The aquamarine and charcoal inks, combined with satin ribbon and pearls, make an elegant statement, don't they? I love how the basic layout of Rosemary's card works equally well for both her rustic, dotty interpretation and my elegant Renaissance flourish.

When you're looking at a layout for inspiration, don't be at all afraid to experiment with a completely different style and whatever tweaks you need to make that work.

You might end up with a flourish!

Mercy, grace, peace, and love (and apologies for the very bad last sentence),

stamps: Hero Arts Shakespearean Poetry, Clear and Simple sentiment
ink: Hero Arts charcoal and ocean
paper: Papertrey white
accessories: satin ribbon, half pearls, ScorTape (to attach ribbon), dimensionals, scallop scissors (to snip the corners of the stamped panel)

Tuesday, March 13, 2018


Y'all know how I feel about distressing. I prefer to de-stress, not cause distress. But when I saw this picture in GreenCraft, I simply had to make some distressed cards.

Lavender Dryer sweet and soft!

The fabric pillows look so soft and touchable, and by softening up the edges of my paper with a scissor blade, I was able to evoke a similar feel with my cards.

The stamped panels and colored mats are adhered using glue only in the middle, not along the edges. You can see the shadows cast by the slightly upturned edges. The effect is subtle, but adds that extra little something to a very simple design.

Slight imperfections in the stamping didn't bother me, either...they enhance the softness without drawing too much attention to themselves.

These cards make me feel so relaxed and calm. Who knew distressing could be so de-stressing!?!

Perhaps you did. But it's news to crisp-and-clean me.

Mercy, grace, peace, and love,

stamps: Simon Says Stamp One With Nature, Clear and Simple thank you
paper: Papertrey white and various colors (also by Papertrey)
ink: Hero Arts charcoal, lime, soft leaf, soft olive
accessories: scissor blade, glue

Monday, March 12, 2018

Love...and Not Love

Many, many thanks to all who have commented on yesterday's post. You've given me a lot to think about, and I'm finding that very helpful. If you haven't commented yet, please do weigh in on my question of how you'd like to see me shake things up on Simplicity...or how you would like me to not shake things up.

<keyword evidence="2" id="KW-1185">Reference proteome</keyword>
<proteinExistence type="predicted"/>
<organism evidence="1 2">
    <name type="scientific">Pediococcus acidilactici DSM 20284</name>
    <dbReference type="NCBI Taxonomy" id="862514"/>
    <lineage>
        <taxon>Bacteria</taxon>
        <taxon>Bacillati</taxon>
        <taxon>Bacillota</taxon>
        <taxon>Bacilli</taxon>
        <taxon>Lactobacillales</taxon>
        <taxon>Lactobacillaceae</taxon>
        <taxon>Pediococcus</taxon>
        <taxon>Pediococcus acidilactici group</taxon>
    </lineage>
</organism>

At least we know that hardly anyone wants to see unicorns and fairy farts. That's a relief.

Today's two cards show two different techniques using an adorable little envelope stamp from Hero Arts' Love Notes set.

First up, a clean-and-simple faux collage inspired by many different real collage cards.

Y'all, this card makes my heart happy. So simple, so sweet, so heart-bling-y!

The second card didn't make my heart so happy. It started off as an attempt to use frisket...a resist liquid that, when it dries, keeps watercolor off the paper. After the paint dries, you can remove the dry frisket gently from the paper, leaving the white space free of paint.

Unfortunately, though I was gentle as can be, the Tim Holtz white watercolor paper peeled off with the frisket, leaving an unsightly mess. I quickly stamped the envelope on a scrap, cut it out, and glued it over the mess. I was quite disappointed, though, that the frisket damaged the paper.

So one version is crisp and clean and fresh, and the other is soft and sweet and romantic. They use essentially the exact same layout, but they certainly have different moods.

Which do you prefer?

Mercy, grace, peace, and love,

stamps: Hero Arts Love Notes
ink: various
paper: Papertrey white, Tim Holtz watercolor paper
accessories: Arteza brush watercolor pen, brush, frisket, heart rhinestones